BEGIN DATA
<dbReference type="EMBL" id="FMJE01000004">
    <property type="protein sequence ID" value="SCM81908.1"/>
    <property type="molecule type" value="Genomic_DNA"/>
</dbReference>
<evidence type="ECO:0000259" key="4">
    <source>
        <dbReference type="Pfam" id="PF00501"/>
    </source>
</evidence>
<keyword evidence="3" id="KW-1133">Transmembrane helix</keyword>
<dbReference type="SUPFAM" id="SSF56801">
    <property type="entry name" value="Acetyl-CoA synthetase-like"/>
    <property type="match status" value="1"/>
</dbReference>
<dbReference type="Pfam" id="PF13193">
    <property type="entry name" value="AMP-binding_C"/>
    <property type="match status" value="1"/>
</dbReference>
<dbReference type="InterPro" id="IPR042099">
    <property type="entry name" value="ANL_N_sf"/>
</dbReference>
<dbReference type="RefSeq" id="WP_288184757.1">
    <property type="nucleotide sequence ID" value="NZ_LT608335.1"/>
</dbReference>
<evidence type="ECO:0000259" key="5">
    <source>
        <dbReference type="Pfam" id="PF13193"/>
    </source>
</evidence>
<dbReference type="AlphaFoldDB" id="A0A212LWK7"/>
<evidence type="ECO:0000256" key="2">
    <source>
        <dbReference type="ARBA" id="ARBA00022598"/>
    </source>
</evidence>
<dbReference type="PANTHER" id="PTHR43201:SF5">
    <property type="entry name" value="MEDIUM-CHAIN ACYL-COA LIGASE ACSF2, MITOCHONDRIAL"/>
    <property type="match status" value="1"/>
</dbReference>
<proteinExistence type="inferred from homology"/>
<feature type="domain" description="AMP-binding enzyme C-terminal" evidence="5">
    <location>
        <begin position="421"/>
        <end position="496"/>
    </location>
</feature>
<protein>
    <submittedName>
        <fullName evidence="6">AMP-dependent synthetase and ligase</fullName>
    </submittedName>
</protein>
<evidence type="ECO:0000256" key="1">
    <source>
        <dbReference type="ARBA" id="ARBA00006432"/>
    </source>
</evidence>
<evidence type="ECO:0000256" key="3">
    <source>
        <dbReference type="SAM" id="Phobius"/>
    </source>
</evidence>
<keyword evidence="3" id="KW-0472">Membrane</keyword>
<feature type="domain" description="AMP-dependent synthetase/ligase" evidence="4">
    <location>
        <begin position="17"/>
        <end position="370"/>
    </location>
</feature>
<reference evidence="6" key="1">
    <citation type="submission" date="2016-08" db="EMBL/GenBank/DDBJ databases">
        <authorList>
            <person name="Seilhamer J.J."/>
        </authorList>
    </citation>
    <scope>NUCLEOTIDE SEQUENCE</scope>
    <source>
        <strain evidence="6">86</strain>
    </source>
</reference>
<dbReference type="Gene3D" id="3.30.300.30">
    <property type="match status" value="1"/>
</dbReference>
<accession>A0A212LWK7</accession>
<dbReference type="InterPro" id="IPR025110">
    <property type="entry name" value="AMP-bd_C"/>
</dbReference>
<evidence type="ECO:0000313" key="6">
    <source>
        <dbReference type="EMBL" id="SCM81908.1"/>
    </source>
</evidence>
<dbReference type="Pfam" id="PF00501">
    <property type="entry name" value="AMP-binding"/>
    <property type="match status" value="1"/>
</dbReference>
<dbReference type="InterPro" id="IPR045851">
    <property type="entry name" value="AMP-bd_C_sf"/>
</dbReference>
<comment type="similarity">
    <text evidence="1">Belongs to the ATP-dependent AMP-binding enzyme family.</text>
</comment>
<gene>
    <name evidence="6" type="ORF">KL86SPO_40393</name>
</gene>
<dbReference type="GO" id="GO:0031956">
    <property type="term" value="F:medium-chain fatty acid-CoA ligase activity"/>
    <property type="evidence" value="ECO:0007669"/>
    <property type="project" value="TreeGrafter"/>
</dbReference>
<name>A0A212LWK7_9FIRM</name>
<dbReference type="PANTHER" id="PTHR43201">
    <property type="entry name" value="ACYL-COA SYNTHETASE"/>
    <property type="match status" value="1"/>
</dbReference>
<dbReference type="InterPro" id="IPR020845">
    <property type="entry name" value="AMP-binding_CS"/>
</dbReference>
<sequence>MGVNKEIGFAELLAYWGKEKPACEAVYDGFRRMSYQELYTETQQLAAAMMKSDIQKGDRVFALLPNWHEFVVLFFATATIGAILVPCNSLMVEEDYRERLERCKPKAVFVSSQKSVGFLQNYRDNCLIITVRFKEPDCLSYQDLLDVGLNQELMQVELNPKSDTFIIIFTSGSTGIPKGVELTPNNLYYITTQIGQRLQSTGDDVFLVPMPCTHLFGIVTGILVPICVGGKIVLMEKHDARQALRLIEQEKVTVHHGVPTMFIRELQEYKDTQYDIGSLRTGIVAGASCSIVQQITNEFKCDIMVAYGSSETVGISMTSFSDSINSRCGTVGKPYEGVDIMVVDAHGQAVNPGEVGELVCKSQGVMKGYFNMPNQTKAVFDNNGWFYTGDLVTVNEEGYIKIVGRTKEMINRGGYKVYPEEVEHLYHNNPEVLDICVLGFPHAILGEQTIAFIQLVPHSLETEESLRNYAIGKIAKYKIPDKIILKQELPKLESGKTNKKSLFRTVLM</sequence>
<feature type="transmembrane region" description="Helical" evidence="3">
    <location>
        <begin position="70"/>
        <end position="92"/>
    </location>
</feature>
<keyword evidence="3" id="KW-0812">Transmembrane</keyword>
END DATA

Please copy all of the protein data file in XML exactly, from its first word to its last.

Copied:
<dbReference type="EMBL" id="FMJE01000004">
    <property type="protein sequence ID" value="SCM81908.1"/>
    <property type="molecule type" value="Genomic_DNA"/>
</dbReference>
<evidence type="ECO:0000259" key="4">
    <source>
        <dbReference type="Pfam" id="PF00501"/>
    </source>
</evidence>
<keyword evidence="3" id="KW-1133">Transmembrane helix</keyword>
<dbReference type="SUPFAM" id="SSF56801">
    <property type="entry name" value="Acetyl-CoA synthetase-like"/>
    <property type="match status" value="1"/>
</dbReference>
<dbReference type="Pfam" id="PF13193">
    <property type="entry name" value="AMP-binding_C"/>
    <property type="match status" value="1"/>
</dbReference>
<dbReference type="InterPro" id="IPR042099">
    <property type="entry name" value="ANL_N_sf"/>
</dbReference>
<dbReference type="RefSeq" id="WP_288184757.1">
    <property type="nucleotide sequence ID" value="NZ_LT608335.1"/>
</dbReference>
<evidence type="ECO:0000259" key="5">
    <source>
        <dbReference type="Pfam" id="PF13193"/>
    </source>
</evidence>
<dbReference type="AlphaFoldDB" id="A0A212LWK7"/>
<evidence type="ECO:0000256" key="2">
    <source>
        <dbReference type="ARBA" id="ARBA00022598"/>
    </source>
</evidence>
<dbReference type="PANTHER" id="PTHR43201:SF5">
    <property type="entry name" value="MEDIUM-CHAIN ACYL-COA LIGASE ACSF2, MITOCHONDRIAL"/>
    <property type="match status" value="1"/>
</dbReference>
<proteinExistence type="inferred from homology"/>
<feature type="domain" description="AMP-binding enzyme C-terminal" evidence="5">
    <location>
        <begin position="421"/>
        <end position="496"/>
    </location>
</feature>
<protein>
    <submittedName>
        <fullName evidence="6">AMP-dependent synthetase and ligase</fullName>
    </submittedName>
</protein>
<evidence type="ECO:0000256" key="1">
    <source>
        <dbReference type="ARBA" id="ARBA00006432"/>
    </source>
</evidence>
<evidence type="ECO:0000256" key="3">
    <source>
        <dbReference type="SAM" id="Phobius"/>
    </source>
</evidence>
<keyword evidence="3" id="KW-0472">Membrane</keyword>
<feature type="domain" description="AMP-dependent synthetase/ligase" evidence="4">
    <location>
        <begin position="17"/>
        <end position="370"/>
    </location>
</feature>
<reference evidence="6" key="1">
    <citation type="submission" date="2016-08" db="EMBL/GenBank/DDBJ databases">
        <authorList>
            <person name="Seilhamer J.J."/>
        </authorList>
    </citation>
    <scope>NUCLEOTIDE SEQUENCE</scope>
    <source>
        <strain evidence="6">86</strain>
    </source>
</reference>
<dbReference type="Gene3D" id="3.30.300.30">
    <property type="match status" value="1"/>
</dbReference>
<accession>A0A212LWK7</accession>
<dbReference type="InterPro" id="IPR025110">
    <property type="entry name" value="AMP-bd_C"/>
</dbReference>
<evidence type="ECO:0000313" key="6">
    <source>
        <dbReference type="EMBL" id="SCM81908.1"/>
    </source>
</evidence>
<dbReference type="Pfam" id="PF00501">
    <property type="entry name" value="AMP-binding"/>
    <property type="match status" value="1"/>
</dbReference>
<dbReference type="InterPro" id="IPR045851">
    <property type="entry name" value="AMP-bd_C_sf"/>
</dbReference>
<comment type="similarity">
    <text evidence="1">Belongs to the ATP-dependent AMP-binding enzyme family.</text>
</comment>
<gene>
    <name evidence="6" type="ORF">KL86SPO_40393</name>
</gene>
<dbReference type="GO" id="GO:0031956">
    <property type="term" value="F:medium-chain fatty acid-CoA ligase activity"/>
    <property type="evidence" value="ECO:0007669"/>
    <property type="project" value="TreeGrafter"/>
</dbReference>
<name>A0A212LWK7_9FIRM</name>
<dbReference type="PANTHER" id="PTHR43201">
    <property type="entry name" value="ACYL-COA SYNTHETASE"/>
    <property type="match status" value="1"/>
</dbReference>
<dbReference type="InterPro" id="IPR020845">
    <property type="entry name" value="AMP-binding_CS"/>
</dbReference>
<sequence>MGVNKEIGFAELLAYWGKEKPACEAVYDGFRRMSYQELYTETQQLAAAMMKSDIQKGDRVFALLPNWHEFVVLFFATATIGAILVPCNSLMVEEDYRERLERCKPKAVFVSSQKSVGFLQNYRDNCLIITVRFKEPDCLSYQDLLDVGLNQELMQVELNPKSDTFIIIFTSGSTGIPKGVELTPNNLYYITTQIGQRLQSTGDDVFLVPMPCTHLFGIVTGILVPICVGGKIVLMEKHDARQALRLIEQEKVTVHHGVPTMFIRELQEYKDTQYDIGSLRTGIVAGASCSIVQQITNEFKCDIMVAYGSSETVGISMTSFSDSINSRCGTVGKPYEGVDIMVVDAHGQAVNPGEVGELVCKSQGVMKGYFNMPNQTKAVFDNNGWFYTGDLVTVNEEGYIKIVGRTKEMINRGGYKVYPEEVEHLYHNNPEVLDICVLGFPHAILGEQTIAFIQLVPHSLETEESLRNYAIGKIAKYKIPDKIILKQELPKLESGKTNKKSLFRTVLM</sequence>
<feature type="transmembrane region" description="Helical" evidence="3">
    <location>
        <begin position="70"/>
        <end position="92"/>
    </location>
</feature>
<keyword evidence="3" id="KW-0812">Transmembrane</keyword>